Keeping track of outgoings can be a trial, with daily life often getting in the way. And, while searching for the best deals in a bid to save money may be the aim, it could be that cancelling unused direct debits, standing orders and recurring payments could also save Britons money.
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According to new research by NatWest, Brits are wasting an astonishing £25billion each year due to not cancelling these unused payments.
From gym memberships and phone contracts to video streaming subscriptions like Netflix and Amazon Prime, the typical adult pays out £496 in recurring payments each month, and a huge £39 of that is spent on things that they do not use or want.
Over the course of the year, this adds up to a whopping £468.
Worryingly, the study has found that almost two in five (38 percent) of Brits leave it at least six months between reviewing direct debits and standing orders.
Meanwhile, one in 10 review them less than once a year.
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Money saving hacks: Sean discovered he had a huge amount of outgoings he had forgotten about (Image: GETTY • NATWEST)
Money Saving hacks: Sean signed up to a number of free trials and later forgot to cancel them (Image: GETTY)
According to NatWest, more than 2.6 million people (five percent) admit to never checking their direct debits at all.
Sean, 28, who lives in London, recently put his monthly expenditure under the spotlight – and made a shocking discovery.
Having signed up to an array of free trails, he had forgotten to cancel them, and since been charged – paying around £100 per month on services he hasn’t been using.
During an exclusive interview with Express.co.uk, Sean said: “I’ve got a little bit subscription happy in the last year or so. A few of them are free trials that I forgot to cancel.”
With the amount totting up to £100 per month, what first came to his mind when Sean had the realisation?
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“Just what a waste,” he told Express.co.uk.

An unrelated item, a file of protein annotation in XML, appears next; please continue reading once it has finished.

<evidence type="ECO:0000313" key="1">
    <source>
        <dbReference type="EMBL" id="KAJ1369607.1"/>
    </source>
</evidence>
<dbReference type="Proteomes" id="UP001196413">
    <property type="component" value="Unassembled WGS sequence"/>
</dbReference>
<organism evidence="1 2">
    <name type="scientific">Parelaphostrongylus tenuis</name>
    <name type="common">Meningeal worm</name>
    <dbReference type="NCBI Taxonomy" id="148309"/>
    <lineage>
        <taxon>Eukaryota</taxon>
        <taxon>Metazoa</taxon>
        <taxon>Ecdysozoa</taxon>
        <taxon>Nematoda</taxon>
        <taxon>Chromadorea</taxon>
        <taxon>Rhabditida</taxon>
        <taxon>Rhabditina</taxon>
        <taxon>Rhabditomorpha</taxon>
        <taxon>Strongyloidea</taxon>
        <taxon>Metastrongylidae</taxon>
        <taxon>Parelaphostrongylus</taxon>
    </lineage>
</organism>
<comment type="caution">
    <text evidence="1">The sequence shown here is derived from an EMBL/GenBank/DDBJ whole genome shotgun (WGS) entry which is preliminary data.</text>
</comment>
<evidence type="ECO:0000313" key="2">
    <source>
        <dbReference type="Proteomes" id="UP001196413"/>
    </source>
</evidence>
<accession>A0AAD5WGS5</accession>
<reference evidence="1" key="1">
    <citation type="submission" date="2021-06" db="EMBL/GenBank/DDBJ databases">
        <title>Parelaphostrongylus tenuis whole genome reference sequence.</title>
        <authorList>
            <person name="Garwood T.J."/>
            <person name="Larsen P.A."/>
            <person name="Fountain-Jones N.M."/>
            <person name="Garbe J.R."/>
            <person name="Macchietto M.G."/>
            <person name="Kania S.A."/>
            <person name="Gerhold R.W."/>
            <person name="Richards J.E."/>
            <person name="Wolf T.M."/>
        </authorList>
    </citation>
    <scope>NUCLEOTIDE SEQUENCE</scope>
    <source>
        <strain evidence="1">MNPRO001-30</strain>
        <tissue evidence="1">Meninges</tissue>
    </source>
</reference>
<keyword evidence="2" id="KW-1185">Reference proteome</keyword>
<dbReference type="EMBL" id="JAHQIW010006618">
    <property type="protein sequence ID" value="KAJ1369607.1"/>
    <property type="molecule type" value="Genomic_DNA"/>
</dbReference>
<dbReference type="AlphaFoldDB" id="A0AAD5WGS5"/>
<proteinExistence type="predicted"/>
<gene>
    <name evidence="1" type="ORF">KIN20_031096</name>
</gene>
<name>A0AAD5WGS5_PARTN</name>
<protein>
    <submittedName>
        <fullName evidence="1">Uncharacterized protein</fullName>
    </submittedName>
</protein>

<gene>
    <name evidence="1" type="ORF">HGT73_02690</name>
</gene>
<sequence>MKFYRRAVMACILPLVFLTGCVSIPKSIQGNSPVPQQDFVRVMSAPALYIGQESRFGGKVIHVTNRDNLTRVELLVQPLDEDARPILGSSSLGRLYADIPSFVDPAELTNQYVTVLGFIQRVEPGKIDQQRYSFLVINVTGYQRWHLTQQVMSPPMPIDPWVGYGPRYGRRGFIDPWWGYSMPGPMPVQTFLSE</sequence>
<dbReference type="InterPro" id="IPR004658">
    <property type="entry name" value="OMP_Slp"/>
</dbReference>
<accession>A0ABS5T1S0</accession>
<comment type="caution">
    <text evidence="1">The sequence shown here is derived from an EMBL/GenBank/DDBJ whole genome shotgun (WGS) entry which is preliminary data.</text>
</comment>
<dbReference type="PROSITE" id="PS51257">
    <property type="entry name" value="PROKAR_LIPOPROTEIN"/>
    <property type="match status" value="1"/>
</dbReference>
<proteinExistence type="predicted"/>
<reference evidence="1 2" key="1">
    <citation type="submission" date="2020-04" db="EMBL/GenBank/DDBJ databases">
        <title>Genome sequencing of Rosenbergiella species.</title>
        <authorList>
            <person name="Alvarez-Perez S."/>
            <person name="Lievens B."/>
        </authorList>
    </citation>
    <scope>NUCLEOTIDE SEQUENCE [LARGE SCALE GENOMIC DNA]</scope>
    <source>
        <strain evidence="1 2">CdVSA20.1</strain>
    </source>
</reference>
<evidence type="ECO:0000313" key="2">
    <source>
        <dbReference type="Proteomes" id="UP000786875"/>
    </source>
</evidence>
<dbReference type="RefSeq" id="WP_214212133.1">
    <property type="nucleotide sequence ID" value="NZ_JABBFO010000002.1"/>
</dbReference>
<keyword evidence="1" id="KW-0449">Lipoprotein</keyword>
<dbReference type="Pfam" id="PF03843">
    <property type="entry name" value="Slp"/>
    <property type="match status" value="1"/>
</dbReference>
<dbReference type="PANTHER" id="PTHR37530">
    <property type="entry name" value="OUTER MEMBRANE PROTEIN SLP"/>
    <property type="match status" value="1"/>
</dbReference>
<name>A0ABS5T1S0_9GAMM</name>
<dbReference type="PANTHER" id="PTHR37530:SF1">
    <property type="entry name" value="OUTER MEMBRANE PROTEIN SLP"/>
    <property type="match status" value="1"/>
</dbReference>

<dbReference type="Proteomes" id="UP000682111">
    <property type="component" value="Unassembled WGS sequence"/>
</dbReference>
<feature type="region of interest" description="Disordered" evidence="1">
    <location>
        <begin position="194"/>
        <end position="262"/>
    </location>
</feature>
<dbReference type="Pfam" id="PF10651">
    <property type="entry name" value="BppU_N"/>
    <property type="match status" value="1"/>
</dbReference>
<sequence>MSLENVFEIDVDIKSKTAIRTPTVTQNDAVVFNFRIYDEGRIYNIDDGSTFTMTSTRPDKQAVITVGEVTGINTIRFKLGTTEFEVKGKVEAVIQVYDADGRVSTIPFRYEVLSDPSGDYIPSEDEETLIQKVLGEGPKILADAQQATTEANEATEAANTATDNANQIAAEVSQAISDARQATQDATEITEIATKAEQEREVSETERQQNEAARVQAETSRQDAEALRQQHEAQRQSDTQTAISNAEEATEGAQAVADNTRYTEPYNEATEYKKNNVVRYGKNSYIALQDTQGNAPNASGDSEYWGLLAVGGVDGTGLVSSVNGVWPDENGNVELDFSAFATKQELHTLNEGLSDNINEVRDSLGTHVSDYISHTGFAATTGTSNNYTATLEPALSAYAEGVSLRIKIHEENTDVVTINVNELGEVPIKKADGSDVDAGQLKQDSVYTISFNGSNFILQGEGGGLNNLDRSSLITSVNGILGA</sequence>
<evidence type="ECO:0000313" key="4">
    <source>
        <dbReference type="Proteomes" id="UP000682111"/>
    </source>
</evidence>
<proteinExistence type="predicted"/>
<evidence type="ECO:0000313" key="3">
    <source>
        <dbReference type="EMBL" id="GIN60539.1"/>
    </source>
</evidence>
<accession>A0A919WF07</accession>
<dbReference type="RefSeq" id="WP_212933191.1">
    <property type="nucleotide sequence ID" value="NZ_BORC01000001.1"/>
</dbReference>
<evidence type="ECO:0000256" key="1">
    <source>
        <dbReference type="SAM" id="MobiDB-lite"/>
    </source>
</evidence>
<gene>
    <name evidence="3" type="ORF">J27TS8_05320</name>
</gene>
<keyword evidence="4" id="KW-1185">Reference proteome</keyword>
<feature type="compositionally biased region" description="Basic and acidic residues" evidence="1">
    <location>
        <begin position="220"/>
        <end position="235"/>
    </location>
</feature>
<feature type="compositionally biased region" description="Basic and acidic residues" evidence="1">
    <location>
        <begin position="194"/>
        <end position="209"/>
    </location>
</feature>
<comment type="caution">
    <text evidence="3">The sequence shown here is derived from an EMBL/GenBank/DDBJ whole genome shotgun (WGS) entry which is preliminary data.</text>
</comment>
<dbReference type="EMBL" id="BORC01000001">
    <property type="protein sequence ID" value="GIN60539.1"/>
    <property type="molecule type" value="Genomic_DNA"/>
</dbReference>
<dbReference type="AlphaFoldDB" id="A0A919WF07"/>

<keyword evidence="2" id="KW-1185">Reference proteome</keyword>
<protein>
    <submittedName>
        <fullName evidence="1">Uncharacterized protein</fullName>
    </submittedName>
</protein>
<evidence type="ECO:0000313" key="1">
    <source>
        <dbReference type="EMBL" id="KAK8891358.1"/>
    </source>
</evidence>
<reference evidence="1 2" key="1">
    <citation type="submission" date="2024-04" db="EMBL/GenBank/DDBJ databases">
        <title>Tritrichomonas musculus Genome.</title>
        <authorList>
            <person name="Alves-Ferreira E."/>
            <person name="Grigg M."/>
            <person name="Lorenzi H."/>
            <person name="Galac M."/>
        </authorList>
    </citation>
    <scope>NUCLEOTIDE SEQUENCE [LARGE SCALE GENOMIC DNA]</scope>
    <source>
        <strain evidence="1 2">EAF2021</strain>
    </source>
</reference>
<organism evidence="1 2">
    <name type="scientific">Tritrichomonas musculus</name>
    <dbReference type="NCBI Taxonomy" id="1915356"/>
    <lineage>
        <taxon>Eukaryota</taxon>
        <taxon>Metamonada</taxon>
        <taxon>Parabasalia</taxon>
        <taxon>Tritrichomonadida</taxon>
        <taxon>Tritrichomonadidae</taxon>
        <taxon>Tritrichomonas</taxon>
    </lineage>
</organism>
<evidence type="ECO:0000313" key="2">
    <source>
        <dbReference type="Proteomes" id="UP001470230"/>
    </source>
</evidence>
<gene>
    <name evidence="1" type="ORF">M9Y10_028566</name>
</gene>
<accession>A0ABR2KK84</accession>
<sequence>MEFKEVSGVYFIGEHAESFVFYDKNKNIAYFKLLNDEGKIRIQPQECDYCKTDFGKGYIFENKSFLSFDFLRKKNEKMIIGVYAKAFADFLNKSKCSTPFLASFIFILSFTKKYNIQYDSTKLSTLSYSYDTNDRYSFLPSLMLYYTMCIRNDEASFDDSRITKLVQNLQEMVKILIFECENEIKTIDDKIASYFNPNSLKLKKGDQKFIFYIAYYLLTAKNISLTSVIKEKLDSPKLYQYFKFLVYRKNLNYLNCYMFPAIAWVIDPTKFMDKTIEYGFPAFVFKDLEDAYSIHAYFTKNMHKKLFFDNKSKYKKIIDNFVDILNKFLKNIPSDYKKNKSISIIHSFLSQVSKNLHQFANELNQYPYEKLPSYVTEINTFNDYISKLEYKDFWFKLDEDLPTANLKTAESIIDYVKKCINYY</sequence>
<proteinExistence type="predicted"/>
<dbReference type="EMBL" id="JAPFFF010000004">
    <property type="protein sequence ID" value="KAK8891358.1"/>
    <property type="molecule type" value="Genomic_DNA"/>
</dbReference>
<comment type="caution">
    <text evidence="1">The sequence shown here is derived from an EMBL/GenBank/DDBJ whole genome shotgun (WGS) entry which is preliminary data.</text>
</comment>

“Especially around this time of year – it’s just been Christmas, we’ve been on holiday, and it’s a long gap between pay days.
“I’m trying to ration a little bit and eat out less, and do all of these things that I enjoy doing less over January – and you realise all that money is disappearing on stuff that I don’t use.”
While Sean explained he has used some of the services – such as Amazon Prime – others he hasn’t used in around a year. This includes a free three month trial of a VPN service which he used while in China.
Sean, who works in finance, admitted it was something he later “forgot existed”, adding: “That’s just been coming out of my bank account, £10 a month for the last year now probably.”
Money saving hacks: Sean spoke about his future plans for saving money during the exclusive interview (Image: NATWEST • SEAN)
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Apps for learning to play the piano and speak Spanish are among the things Sean has been paying for.
“I don’t quite want to admit defeat on some of them, but then there’s a whole bunch that I just forgot to cancel free trials that have turned into paid subscriptions that I just need to go through and clean up and cancel a few of them – which I will be going this week.
“That’s on my list of things to do now, now that I’ve been reminded of how many of them I’ve got.”
Sean explained he aimed to cancel about £90 per month-worth of services – saving him £1,080 over the course of a year.
With this substantial sum no longer automatically going out of his bank account, what does he plan to do with the money?
Money saving hacks: NatWest research found a typical adult pays out £496 in recurring payments each month (Image: GETTY)
“I think I’ll book in a few extra weekend breaks,” he said.
“I think in the short future, as soon as the month has passed and I’ve got that extra £90 I’ll go out for a nice meal and the rest of it can pick up into a holiday fund towards the end of summer.”
How can someone cancel a Direct Debit, Standing Order, or recurring payment?
NatWest explains: “You can cancel or amend Direct Debits and Standing Orders in Online Banking, or on Mobile Banking. You can also speak to your bank about any regular payments in branch or over the phone.
“For all regular payments, it is always best to contact the payee directly to cancel any service with them beforehand and check any relevant paperwork you hold – you may be in a contract and there may be penalties if you cancel, or you may be required to give the provider a period of notice.
“If you’re unable to contact the provider, then contact your bank for help.”